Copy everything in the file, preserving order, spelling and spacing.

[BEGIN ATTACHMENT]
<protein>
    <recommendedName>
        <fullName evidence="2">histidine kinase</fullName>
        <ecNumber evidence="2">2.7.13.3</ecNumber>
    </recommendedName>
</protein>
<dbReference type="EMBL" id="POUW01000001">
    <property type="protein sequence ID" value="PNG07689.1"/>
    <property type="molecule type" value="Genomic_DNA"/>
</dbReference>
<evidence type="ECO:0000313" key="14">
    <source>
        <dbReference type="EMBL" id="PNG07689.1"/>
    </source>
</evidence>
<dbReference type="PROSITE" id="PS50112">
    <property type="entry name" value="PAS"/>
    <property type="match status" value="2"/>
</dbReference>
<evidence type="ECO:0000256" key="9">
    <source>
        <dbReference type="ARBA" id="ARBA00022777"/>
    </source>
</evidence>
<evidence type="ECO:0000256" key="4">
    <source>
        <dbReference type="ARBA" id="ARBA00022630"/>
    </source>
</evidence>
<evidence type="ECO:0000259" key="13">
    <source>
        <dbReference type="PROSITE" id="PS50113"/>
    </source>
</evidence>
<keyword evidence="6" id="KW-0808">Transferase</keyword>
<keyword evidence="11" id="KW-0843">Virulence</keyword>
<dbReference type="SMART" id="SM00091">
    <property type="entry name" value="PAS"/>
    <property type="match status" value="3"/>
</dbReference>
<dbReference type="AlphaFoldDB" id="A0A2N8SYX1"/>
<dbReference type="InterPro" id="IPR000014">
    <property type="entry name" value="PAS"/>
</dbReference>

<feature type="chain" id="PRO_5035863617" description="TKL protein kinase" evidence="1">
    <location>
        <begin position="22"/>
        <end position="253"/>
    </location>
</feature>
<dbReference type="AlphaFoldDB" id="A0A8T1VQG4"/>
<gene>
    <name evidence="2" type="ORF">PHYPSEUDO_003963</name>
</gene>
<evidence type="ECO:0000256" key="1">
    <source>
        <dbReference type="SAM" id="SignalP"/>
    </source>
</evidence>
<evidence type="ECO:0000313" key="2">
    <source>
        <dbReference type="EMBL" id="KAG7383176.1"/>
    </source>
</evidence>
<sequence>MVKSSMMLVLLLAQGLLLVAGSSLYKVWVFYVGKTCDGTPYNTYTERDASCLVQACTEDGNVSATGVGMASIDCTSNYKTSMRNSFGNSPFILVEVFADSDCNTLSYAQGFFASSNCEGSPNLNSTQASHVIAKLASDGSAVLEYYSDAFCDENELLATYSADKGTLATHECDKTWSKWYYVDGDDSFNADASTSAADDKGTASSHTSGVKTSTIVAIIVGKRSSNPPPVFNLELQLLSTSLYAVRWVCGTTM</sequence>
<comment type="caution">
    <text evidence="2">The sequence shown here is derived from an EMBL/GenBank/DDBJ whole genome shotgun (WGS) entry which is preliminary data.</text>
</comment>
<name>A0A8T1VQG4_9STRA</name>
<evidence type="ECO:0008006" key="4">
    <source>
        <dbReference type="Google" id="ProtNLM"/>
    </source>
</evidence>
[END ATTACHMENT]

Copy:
<protein>
    <recommendedName>
        <fullName evidence="2">histidine kinase</fullName>
        <ecNumber evidence="2">2.7.13.3</ecNumber>
    </recommendedName>
</protein>
<dbReference type="EMBL" id="POUW01000001">
    <property type="protein sequence ID" value="PNG07689.1"/>
    <property type="molecule type" value="Genomic_DNA"/>
</dbReference>
<evidence type="ECO:0000313" key="14">
    <source>
        <dbReference type="EMBL" id="PNG07689.1"/>
    </source>
</evidence>
<dbReference type="PROSITE" id="PS50112">
    <property type="entry name" value="PAS"/>
    <property type="match status" value="2"/>
</dbReference>
<evidence type="ECO:0000256" key="9">
    <source>
        <dbReference type="ARBA" id="ARBA00022777"/>
    </source>
</evidence>
<evidence type="ECO:0000256" key="4">
    <source>
        <dbReference type="ARBA" id="ARBA00022630"/>
    </source>
</evidence>
<evidence type="ECO:0000259" key="13">
    <source>
        <dbReference type="PROSITE" id="PS50113"/>
    </source>
</evidence>
<keyword evidence="6" id="KW-0808">Transferase</keyword>
<keyword evidence="11" id="KW-0843">Virulence</keyword>
<dbReference type="SMART" id="SM00091">
    <property type="entry name" value="PAS"/>
    <property type="match status" value="3"/>
</dbReference>
<dbReference type="AlphaFoldDB" id="A0A2N8SYX1"/>
<dbReference type="InterPro" id="IPR000014">
    <property type="entry name" value="PAS"/>
</dbReference>

<feature type="chain" id="PRO_5035863617" description="TKL protein kinase" evidence="1">
    <location>
        <begin position="22"/>
        <end position="253"/>
    </location>
</feature>
<dbReference type="AlphaFoldDB" id="A0A8T1VQG4"/>
<gene>
    <name evidence="2" type="ORF">PHYPSEUDO_003963</name>
</gene>
<evidence type="ECO:0000256" key="1">
    <source>
        <dbReference type="SAM" id="SignalP"/>
    </source>
</evidence>
<evidence type="ECO:0000313" key="2">
    <source>
        <dbReference type="EMBL" id="KAG7383176.1"/>
    </source>
</evidence>
<sequence>MVKSSMMLVLLLAQGLLLVAGSSLYKVWVFYVGKTCDGTPYNTYTERDASCLVQACTEDGNVSATGVGMASIDCTSNYKTSMRNSFGNSPFILVEVFADSDCNTLSYAQGFFASSNCEGSPNLNSTQASHVIAKLASDGSAVLEYYSDAFCDENELLATYSADKGTLATHECDKTWSKWYYVDGDDSFNADASTSAADDKGTASSHTSGVKTSTIVAIIVGKRSSNPPPVFNLELQLLSTSLYAVRWVCGTTM</sequence>
<comment type="caution">
    <text evidence="2">The sequence shown here is derived from an EMBL/GenBank/DDBJ whole genome shotgun (WGS) entry which is preliminary data.</text>
</comment>
<name>A0A8T1VQG4_9STRA</name>
<evidence type="ECO:0008006" key="4">
    <source>
        <dbReference type="Google" id="ProtNLM"/>
    </source>
</evidence>